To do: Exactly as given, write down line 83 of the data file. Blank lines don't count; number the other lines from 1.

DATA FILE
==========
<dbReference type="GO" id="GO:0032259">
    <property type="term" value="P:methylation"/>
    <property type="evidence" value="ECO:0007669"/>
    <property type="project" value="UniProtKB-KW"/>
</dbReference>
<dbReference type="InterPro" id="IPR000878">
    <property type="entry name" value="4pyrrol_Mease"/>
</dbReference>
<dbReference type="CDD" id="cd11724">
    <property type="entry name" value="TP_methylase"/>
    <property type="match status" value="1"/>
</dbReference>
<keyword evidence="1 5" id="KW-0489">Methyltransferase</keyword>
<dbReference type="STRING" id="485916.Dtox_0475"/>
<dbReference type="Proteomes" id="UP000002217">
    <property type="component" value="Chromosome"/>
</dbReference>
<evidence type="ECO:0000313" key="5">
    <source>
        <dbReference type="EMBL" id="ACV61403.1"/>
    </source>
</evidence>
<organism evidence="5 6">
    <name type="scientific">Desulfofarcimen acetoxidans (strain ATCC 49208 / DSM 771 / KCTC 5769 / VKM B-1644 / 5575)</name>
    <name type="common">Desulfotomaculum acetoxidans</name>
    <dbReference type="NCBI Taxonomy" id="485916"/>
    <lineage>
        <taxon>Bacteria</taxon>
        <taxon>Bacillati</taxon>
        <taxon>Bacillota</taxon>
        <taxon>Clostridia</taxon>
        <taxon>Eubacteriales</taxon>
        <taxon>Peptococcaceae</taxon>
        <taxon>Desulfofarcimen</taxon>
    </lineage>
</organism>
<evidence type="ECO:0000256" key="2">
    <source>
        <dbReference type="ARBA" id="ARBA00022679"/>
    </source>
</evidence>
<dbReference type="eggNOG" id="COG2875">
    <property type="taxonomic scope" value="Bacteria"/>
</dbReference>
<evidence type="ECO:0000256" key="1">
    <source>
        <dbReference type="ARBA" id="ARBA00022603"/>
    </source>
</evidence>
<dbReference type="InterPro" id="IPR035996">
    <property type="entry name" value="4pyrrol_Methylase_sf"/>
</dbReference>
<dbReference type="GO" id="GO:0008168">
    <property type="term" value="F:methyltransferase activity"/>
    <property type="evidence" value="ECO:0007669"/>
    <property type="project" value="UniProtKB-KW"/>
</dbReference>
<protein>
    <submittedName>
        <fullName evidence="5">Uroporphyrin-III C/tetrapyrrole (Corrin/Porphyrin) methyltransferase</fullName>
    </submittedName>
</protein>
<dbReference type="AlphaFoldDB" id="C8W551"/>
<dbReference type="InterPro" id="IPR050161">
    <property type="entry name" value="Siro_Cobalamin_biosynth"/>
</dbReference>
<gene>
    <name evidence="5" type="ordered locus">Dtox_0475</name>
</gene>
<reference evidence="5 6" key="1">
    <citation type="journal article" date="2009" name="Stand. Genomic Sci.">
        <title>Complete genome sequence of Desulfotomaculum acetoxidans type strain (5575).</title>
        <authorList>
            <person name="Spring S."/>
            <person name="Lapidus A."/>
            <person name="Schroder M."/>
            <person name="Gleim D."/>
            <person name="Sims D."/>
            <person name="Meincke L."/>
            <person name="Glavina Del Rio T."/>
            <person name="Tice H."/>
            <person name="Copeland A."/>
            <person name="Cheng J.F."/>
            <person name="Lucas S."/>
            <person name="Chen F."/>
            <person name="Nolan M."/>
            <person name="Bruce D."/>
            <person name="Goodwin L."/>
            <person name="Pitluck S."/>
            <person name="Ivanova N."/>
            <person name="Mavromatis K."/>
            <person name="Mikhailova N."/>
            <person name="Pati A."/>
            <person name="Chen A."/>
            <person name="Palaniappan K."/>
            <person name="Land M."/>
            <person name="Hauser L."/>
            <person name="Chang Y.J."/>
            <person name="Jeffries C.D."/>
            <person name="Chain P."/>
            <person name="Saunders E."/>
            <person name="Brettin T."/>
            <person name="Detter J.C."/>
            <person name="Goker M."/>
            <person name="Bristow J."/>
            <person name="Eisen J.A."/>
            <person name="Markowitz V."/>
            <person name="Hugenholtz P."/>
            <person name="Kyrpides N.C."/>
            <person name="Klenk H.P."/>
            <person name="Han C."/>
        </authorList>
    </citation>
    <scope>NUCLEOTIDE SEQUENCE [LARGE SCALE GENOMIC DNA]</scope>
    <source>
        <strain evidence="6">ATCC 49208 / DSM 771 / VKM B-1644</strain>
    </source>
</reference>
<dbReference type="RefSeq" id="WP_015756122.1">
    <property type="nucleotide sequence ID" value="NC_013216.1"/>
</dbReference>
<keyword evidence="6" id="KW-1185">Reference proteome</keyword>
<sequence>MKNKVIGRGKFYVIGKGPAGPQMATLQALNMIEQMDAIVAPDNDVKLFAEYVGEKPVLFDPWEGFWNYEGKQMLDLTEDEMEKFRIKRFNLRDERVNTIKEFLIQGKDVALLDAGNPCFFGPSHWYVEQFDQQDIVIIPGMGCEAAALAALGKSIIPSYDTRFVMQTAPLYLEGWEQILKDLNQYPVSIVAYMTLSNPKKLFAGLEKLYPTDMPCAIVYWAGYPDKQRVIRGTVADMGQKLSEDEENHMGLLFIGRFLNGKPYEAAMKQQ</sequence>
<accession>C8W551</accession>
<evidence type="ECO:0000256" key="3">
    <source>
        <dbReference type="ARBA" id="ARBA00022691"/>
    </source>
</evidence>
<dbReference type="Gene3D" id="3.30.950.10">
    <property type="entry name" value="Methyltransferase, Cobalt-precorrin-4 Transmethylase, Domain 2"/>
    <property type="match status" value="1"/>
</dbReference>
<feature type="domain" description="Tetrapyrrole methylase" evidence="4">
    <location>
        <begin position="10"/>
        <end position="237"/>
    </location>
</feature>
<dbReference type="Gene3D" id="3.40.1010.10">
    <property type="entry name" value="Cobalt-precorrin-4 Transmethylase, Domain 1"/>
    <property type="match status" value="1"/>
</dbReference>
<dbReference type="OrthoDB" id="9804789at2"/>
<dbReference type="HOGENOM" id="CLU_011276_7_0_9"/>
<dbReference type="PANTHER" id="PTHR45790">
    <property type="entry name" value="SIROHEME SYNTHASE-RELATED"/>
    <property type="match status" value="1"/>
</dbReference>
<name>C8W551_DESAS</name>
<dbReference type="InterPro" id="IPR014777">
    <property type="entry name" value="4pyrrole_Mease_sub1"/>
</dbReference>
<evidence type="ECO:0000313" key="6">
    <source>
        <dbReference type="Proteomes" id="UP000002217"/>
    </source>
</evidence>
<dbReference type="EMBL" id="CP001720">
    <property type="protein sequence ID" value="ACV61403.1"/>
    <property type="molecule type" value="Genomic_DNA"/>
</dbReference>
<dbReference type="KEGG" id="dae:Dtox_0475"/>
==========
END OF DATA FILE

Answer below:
            <person name="Cheng J.F."/>